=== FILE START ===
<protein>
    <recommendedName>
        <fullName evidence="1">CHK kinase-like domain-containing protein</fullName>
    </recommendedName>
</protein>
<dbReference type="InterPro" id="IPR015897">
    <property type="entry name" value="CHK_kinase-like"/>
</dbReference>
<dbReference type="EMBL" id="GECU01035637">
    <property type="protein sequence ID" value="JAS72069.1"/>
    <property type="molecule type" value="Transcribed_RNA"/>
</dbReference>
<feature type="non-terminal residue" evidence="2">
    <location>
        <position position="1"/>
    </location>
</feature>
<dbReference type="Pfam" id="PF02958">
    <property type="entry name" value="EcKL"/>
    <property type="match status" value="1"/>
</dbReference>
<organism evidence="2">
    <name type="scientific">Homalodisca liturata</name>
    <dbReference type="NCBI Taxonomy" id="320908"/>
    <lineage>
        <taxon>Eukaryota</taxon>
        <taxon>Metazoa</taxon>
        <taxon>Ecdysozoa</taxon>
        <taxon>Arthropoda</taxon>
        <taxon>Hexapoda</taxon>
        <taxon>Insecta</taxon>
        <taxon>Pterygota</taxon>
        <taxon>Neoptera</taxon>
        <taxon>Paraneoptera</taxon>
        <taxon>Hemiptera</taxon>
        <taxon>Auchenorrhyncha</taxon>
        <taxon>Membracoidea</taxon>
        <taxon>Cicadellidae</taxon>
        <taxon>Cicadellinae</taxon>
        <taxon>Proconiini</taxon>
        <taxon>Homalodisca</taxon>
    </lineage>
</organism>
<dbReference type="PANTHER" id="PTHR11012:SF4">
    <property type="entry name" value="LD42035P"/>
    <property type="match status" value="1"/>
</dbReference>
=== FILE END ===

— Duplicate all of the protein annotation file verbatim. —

<protein>
    <recommendedName>
        <fullName evidence="1">CHK kinase-like domain-containing protein</fullName>
    </recommendedName>
</protein>
<dbReference type="InterPro" id="IPR015897">
    <property type="entry name" value="CHK_kinase-like"/>
</dbReference>
<dbReference type="EMBL" id="GECU01035637">
    <property type="protein sequence ID" value="JAS72069.1"/>
    <property type="molecule type" value="Transcribed_RNA"/>
</dbReference>
<feature type="non-terminal residue" evidence="2">
    <location>
        <position position="1"/>
    </location>
</feature>
<dbReference type="Pfam" id="PF02958">
    <property type="entry name" value="EcKL"/>
    <property type="match status" value="1"/>
</dbReference>
<organism evidence="2">
    <name type="scientific">Homalodisca liturata</name>
    <dbReference type="NCBI Taxonomy" id="320908"/>
    <lineage>
        <taxon>Eukaryota</taxon>
        <taxon>Metazoa</taxon>
        <taxon>Ecdysozoa</taxon>
        <taxon>Arthropoda</taxon>
        <taxon>Hexapoda</taxon>
        <taxon>Insecta</taxon>
        <taxon>Pterygota</taxon>
        <taxon>Neoptera</taxon>
        <taxon>Paraneoptera</taxon>
        <taxon>Hemiptera</taxon>
        <taxon>Auchenorrhyncha</taxon>
        <taxon>Membracoidea</taxon>
        <taxon>Cicadellidae</taxon>
        <taxon>Cicadellinae</taxon>
        <taxon>Proconiini</taxon>
        <taxon>Homalodisca</taxon>
    </lineage>
</organism>
<dbReference type="PANTHER" id="PTHR11012:SF4">
    <property type="entry name" value="LD42035P"/>
    <property type="match status" value="1"/>
</dbReference>